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VIRTUALLY A REALITY

GoPro’s new camera shows what the future of virtual reality might look like—and it’s pretty awesome

YouTube/GoPro
It’s like you’re there.
  • Mike Murphy
By Mike Murphy

Technology editor

This article is more than 2 years old.

A boom in virtual reality videos is coming and action-camera maker GoPro is making sure it’ll be a part of it. GoPro announced today (Sept. 8) that its new camera rig—called Odyssey—will be available in November, for $15,000.

While the price is steep, the rig, developed in partnership with Google, does produce some pretty amazing results. GoPro released this video of New York City, which you can watch in 4K resolution on YouTube:

The video really comes into its own when opened up on YouTube’s mobile app. You can move your phone around to see all of New York as it zips by (instead of having to click and drag like on the computer), and you can even pause the video and look around the scene you’ve paused.

But even if you have a spare fortune lying around, you won’t be able to just pick the Odyssey up at your local Best Buy and start making your own VR videos. GoPro and Google are tightly controlling who will be allowed to buy it, and have encouraged professional filmmakers to apply for access to the rig, ahead of November.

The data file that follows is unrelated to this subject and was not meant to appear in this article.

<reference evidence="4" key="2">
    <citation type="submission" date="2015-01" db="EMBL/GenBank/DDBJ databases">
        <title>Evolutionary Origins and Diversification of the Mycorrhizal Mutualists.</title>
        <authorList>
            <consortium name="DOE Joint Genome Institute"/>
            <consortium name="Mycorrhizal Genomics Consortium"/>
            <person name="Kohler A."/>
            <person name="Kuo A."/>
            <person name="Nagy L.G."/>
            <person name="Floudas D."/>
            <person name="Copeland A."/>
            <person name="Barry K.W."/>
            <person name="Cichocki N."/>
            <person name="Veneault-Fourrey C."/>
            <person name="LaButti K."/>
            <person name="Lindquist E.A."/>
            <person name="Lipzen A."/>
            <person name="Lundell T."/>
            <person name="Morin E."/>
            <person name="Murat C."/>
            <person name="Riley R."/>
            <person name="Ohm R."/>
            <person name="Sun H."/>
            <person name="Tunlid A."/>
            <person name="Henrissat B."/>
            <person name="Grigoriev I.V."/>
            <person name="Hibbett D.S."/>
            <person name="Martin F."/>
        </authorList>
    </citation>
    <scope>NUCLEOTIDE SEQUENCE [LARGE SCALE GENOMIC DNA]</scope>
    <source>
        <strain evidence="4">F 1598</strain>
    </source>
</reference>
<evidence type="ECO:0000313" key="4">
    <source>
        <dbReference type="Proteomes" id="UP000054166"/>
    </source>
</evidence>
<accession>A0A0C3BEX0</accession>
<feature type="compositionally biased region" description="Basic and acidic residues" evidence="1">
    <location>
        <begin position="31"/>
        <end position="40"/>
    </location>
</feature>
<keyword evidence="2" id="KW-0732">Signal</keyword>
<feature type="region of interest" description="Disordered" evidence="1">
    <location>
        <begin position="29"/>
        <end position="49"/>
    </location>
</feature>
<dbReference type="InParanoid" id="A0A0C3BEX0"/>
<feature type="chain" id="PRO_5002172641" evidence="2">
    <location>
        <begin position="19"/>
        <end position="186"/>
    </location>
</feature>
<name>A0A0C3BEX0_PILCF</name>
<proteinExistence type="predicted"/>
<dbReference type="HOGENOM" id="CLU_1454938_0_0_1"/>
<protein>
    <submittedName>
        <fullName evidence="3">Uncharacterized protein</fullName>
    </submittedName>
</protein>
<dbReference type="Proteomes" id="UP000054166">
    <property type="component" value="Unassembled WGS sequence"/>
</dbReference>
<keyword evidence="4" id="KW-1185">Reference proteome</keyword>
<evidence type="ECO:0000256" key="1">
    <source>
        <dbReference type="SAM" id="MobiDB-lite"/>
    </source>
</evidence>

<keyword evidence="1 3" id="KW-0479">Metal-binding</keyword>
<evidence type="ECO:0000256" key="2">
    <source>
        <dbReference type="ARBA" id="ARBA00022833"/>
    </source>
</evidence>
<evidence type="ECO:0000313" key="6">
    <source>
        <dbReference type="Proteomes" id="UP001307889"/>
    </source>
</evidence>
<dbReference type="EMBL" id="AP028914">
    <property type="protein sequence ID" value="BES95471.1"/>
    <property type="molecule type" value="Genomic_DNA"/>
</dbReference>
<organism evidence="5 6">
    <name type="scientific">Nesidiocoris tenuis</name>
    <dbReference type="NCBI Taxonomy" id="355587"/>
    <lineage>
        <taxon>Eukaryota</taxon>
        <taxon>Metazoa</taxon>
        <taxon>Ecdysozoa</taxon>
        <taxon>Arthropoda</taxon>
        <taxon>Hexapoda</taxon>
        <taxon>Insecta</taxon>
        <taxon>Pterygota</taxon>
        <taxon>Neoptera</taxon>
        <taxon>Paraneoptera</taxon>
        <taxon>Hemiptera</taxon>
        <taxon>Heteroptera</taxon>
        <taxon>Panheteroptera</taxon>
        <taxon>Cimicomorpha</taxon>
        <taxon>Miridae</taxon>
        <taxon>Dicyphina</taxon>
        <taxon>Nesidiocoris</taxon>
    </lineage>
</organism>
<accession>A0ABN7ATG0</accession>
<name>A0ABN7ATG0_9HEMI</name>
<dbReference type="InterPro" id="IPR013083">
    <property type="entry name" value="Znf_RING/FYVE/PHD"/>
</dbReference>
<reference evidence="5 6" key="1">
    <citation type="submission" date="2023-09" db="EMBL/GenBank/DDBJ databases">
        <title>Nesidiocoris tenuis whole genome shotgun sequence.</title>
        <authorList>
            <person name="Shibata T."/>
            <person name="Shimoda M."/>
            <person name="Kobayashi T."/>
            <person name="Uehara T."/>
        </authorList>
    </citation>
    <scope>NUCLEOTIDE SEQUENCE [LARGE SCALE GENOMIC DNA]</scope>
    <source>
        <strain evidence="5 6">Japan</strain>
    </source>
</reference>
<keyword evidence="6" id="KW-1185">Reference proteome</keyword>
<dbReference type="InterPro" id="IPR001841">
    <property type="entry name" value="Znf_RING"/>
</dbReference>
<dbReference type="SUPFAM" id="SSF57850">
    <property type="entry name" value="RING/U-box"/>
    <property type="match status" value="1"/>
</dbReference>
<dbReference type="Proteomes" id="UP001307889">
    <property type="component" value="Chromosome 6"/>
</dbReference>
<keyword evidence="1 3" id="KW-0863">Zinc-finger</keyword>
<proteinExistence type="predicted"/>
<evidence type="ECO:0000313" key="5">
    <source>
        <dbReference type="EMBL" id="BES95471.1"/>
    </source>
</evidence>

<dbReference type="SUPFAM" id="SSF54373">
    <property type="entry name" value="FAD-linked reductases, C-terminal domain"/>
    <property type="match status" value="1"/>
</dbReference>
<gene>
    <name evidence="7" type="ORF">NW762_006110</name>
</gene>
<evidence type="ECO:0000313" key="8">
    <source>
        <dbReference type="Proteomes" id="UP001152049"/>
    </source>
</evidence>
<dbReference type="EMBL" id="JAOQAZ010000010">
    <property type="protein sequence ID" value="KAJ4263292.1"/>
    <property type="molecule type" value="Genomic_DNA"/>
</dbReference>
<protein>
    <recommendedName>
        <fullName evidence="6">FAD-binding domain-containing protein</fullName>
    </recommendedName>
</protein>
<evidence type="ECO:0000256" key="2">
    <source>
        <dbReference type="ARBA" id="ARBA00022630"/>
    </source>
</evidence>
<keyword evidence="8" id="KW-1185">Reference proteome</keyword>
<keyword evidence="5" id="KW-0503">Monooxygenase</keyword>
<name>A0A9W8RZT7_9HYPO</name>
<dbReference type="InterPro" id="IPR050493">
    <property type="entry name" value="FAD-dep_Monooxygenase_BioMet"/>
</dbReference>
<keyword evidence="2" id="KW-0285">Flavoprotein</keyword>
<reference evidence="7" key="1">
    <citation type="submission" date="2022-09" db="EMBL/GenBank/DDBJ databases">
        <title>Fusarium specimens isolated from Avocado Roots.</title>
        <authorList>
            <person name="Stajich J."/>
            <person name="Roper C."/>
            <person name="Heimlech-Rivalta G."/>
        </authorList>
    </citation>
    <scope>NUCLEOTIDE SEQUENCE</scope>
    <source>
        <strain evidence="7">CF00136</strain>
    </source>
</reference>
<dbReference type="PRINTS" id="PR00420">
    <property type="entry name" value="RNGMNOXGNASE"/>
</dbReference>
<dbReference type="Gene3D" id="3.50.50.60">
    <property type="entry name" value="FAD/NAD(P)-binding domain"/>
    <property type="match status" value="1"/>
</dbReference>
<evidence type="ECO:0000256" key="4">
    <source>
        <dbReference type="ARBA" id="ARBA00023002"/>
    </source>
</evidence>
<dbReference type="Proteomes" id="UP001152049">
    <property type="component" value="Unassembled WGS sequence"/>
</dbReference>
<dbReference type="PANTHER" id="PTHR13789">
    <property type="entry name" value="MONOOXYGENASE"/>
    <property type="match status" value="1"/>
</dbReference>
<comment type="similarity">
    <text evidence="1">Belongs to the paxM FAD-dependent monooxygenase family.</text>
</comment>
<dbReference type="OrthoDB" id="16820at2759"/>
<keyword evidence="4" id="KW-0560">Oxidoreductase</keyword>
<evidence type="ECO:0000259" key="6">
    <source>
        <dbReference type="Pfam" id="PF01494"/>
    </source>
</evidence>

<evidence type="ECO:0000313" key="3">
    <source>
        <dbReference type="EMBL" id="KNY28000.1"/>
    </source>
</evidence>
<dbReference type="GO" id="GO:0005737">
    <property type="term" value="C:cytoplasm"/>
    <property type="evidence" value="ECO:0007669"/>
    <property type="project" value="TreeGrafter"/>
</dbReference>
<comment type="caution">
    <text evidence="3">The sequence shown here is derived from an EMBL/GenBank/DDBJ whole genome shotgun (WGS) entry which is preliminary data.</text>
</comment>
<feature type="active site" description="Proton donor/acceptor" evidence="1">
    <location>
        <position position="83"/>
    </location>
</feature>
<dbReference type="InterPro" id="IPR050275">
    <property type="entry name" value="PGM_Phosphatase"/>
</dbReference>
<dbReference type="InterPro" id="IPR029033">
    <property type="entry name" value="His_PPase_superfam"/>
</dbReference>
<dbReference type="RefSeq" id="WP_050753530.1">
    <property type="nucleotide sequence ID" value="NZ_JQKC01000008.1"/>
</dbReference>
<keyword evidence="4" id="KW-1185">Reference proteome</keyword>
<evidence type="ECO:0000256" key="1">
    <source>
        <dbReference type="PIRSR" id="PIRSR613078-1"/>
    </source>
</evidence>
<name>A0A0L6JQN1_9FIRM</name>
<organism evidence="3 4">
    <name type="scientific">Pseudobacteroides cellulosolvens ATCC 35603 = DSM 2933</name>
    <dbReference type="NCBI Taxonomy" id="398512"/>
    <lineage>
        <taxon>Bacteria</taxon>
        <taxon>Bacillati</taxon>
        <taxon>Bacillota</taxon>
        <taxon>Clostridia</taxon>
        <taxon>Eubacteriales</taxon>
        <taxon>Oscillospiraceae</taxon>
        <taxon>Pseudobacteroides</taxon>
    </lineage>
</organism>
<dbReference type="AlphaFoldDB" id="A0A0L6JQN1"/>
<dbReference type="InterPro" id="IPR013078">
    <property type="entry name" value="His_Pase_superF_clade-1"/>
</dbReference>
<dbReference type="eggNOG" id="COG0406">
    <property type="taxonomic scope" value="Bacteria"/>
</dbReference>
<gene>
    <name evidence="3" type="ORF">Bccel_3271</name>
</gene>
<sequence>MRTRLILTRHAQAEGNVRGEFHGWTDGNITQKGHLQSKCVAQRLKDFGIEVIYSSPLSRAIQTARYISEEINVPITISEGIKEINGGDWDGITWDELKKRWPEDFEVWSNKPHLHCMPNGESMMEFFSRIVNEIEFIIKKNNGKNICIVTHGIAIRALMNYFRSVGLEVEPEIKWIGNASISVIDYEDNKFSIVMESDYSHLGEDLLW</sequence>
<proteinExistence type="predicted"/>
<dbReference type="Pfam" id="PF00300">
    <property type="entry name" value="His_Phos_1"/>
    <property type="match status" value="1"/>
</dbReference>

Successful applicants will receive 16 GoPro cameras, the rig to connect them all together, a microphone and a case—everything you’ll need to get set up making virtual reality (VR) videos.

GoPro
The Odyssey, assembled.

Based on the preview, tomorrow’s travel videos will feel like field trips that you can be part of from your couch. (If you have a Google Cardboard VR system, you can get a similarly immersive experience, assuming you enjoy having a phone strapped to your face.)

GoPro’s camera and launch video are another step toward the near future of VR. As more content creators gain access to spherical video cameras like GoPro’s, we’re likely to see these kind of immerse videos pop up in our daily lives. Expensive setups like the forthcoming Oculus Rift (or even cheaper Cardboard options) aren’t even needed to enjoy these videos.

Subways and buses around the world may soon be filled with commuters waving their phones in front of them as they get lost in new worlds.

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